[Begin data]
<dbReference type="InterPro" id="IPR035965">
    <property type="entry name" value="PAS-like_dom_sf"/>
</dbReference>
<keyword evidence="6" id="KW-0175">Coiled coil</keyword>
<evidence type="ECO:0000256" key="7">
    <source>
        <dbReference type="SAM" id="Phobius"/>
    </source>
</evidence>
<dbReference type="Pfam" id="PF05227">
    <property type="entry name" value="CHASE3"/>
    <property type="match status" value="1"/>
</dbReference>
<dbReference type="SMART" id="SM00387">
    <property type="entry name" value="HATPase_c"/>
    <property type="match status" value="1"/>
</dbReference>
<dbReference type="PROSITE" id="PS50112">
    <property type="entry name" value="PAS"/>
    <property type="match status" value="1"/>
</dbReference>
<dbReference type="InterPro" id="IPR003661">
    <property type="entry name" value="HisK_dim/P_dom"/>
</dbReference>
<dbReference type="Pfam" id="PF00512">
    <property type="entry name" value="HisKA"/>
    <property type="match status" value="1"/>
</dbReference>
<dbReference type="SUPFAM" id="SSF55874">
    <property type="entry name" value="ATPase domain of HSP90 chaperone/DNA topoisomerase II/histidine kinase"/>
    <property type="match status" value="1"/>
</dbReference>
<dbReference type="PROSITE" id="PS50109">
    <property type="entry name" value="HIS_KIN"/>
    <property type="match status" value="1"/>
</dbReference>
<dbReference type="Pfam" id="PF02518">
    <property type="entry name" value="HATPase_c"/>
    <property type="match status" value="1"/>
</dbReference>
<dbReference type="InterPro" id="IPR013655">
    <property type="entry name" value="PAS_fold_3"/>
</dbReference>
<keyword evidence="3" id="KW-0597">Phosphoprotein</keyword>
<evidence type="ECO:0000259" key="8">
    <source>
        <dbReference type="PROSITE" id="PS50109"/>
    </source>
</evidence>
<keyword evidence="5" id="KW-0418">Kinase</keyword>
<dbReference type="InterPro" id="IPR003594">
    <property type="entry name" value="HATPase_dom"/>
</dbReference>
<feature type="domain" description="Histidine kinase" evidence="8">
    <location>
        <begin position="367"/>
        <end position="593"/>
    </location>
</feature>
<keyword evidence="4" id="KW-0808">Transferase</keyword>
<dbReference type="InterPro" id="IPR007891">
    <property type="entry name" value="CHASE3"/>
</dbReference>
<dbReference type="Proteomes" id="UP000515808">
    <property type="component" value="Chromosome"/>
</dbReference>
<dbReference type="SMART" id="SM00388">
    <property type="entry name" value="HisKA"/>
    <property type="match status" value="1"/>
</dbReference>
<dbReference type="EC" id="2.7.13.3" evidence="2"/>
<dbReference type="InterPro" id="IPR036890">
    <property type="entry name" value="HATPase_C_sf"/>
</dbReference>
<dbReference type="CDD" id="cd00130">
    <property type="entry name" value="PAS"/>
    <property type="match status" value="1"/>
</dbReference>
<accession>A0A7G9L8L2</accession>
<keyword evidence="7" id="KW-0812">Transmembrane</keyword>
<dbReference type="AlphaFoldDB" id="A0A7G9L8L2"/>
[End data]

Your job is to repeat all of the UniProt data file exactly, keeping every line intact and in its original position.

<dbReference type="InterPro" id="IPR035965">
    <property type="entry name" value="PAS-like_dom_sf"/>
</dbReference>
<keyword evidence="6" id="KW-0175">Coiled coil</keyword>
<evidence type="ECO:0000256" key="7">
    <source>
        <dbReference type="SAM" id="Phobius"/>
    </source>
</evidence>
<dbReference type="Pfam" id="PF05227">
    <property type="entry name" value="CHASE3"/>
    <property type="match status" value="1"/>
</dbReference>
<dbReference type="SMART" id="SM00387">
    <property type="entry name" value="HATPase_c"/>
    <property type="match status" value="1"/>
</dbReference>
<dbReference type="PROSITE" id="PS50112">
    <property type="entry name" value="PAS"/>
    <property type="match status" value="1"/>
</dbReference>
<dbReference type="InterPro" id="IPR003661">
    <property type="entry name" value="HisK_dim/P_dom"/>
</dbReference>
<dbReference type="Pfam" id="PF00512">
    <property type="entry name" value="HisKA"/>
    <property type="match status" value="1"/>
</dbReference>
<dbReference type="SUPFAM" id="SSF55874">
    <property type="entry name" value="ATPase domain of HSP90 chaperone/DNA topoisomerase II/histidine kinase"/>
    <property type="match status" value="1"/>
</dbReference>
<dbReference type="PROSITE" id="PS50109">
    <property type="entry name" value="HIS_KIN"/>
    <property type="match status" value="1"/>
</dbReference>
<dbReference type="Pfam" id="PF02518">
    <property type="entry name" value="HATPase_c"/>
    <property type="match status" value="1"/>
</dbReference>
<dbReference type="InterPro" id="IPR013655">
    <property type="entry name" value="PAS_fold_3"/>
</dbReference>
<keyword evidence="3" id="KW-0597">Phosphoprotein</keyword>
<evidence type="ECO:0000259" key="8">
    <source>
        <dbReference type="PROSITE" id="PS50109"/>
    </source>
</evidence>
<keyword evidence="5" id="KW-0418">Kinase</keyword>
<dbReference type="InterPro" id="IPR003594">
    <property type="entry name" value="HATPase_dom"/>
</dbReference>
<feature type="domain" description="Histidine kinase" evidence="8">
    <location>
        <begin position="367"/>
        <end position="593"/>
    </location>
</feature>
<keyword evidence="4" id="KW-0808">Transferase</keyword>
<dbReference type="InterPro" id="IPR007891">
    <property type="entry name" value="CHASE3"/>
</dbReference>
<dbReference type="Proteomes" id="UP000515808">
    <property type="component" value="Chromosome"/>
</dbReference>
<dbReference type="SMART" id="SM00388">
    <property type="entry name" value="HisKA"/>
    <property type="match status" value="1"/>
</dbReference>
<dbReference type="EC" id="2.7.13.3" evidence="2"/>
<dbReference type="InterPro" id="IPR036890">
    <property type="entry name" value="HATPase_C_sf"/>
</dbReference>
<dbReference type="CDD" id="cd00130">
    <property type="entry name" value="PAS"/>
    <property type="match status" value="1"/>
</dbReference>
<accession>A0A7G9L8L2</accession>
<keyword evidence="7" id="KW-0812">Transmembrane</keyword>
<dbReference type="AlphaFoldDB" id="A0A7G9L8L2"/>